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Hacking's Experimental Realism: An Untenable Middle Ground
Richard Reiner and Robert Pierson
Philosophy of Science
Vol. 62, No. 1 (Mar., 1995), pp. 60-69
Stable URL: http://www.jstor.org/stable/188035
Page Count: 10
You can always find the topics here!Topics: Philosophical realism, Scientific realism, Philosophy of science, Electrons, Unobservables, Argumentation, Antirealism, Microscopes, Legal entities, Kidnapping
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As Laudan and Fine show, and Boyd concedes, the attempt to infer the truth of scientific realism from the fact that it putatively provides the best explanation of the instrumental success of science is circular, since what is to be shown is precisely the legitimacy of such abductive inferences. Hacking's "experimental argument for scientific realism about entities" is one of the few arguments for scientific realism that purports to avoid this circularity. We argue that Hacking's argument is as dependent on inference to the best explanation (IBE), and therefore as weak, as the other realist arguments.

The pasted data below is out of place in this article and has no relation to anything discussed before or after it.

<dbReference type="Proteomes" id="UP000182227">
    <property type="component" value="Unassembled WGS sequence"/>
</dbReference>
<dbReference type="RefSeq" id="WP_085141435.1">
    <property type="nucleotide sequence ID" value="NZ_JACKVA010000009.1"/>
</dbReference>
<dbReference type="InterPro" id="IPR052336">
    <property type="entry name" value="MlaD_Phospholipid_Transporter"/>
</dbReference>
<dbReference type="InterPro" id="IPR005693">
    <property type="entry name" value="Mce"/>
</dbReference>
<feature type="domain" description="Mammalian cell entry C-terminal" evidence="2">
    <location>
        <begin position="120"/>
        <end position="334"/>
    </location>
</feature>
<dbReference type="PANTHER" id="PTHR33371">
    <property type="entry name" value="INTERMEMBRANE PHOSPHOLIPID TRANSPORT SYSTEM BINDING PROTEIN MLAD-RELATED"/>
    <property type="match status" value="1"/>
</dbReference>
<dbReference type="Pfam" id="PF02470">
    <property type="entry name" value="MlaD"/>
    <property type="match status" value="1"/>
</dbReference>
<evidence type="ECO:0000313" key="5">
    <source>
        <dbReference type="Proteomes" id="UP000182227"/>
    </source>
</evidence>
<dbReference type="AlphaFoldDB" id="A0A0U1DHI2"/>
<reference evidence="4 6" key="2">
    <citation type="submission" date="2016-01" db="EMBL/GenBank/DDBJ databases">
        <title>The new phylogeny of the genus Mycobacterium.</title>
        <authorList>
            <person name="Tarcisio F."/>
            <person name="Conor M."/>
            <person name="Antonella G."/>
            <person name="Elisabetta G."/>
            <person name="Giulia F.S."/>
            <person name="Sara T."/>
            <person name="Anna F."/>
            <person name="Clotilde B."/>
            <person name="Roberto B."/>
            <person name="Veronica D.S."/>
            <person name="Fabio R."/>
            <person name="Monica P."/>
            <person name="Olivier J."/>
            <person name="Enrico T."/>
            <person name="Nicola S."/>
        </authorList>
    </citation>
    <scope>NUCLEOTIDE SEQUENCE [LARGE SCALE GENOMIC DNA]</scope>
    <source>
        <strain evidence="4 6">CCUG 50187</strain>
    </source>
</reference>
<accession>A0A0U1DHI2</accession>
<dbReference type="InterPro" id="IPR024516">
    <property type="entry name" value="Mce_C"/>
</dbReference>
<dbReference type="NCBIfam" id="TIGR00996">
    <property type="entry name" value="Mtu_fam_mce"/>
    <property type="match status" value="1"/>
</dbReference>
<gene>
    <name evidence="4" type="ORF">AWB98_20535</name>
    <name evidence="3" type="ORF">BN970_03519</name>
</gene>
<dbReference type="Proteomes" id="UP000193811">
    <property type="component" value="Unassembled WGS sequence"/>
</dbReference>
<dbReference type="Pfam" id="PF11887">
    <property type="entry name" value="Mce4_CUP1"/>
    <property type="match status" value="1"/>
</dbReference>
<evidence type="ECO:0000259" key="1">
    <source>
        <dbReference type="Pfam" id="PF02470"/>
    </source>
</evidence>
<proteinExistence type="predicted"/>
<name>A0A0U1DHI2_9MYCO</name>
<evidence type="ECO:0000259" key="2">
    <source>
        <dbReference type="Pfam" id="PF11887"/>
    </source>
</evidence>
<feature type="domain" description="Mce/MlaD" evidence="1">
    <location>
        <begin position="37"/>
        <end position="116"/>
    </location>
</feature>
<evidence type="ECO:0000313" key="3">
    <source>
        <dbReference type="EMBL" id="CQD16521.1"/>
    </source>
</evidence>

Philosophy of Science © 1995 The University of Chicago Press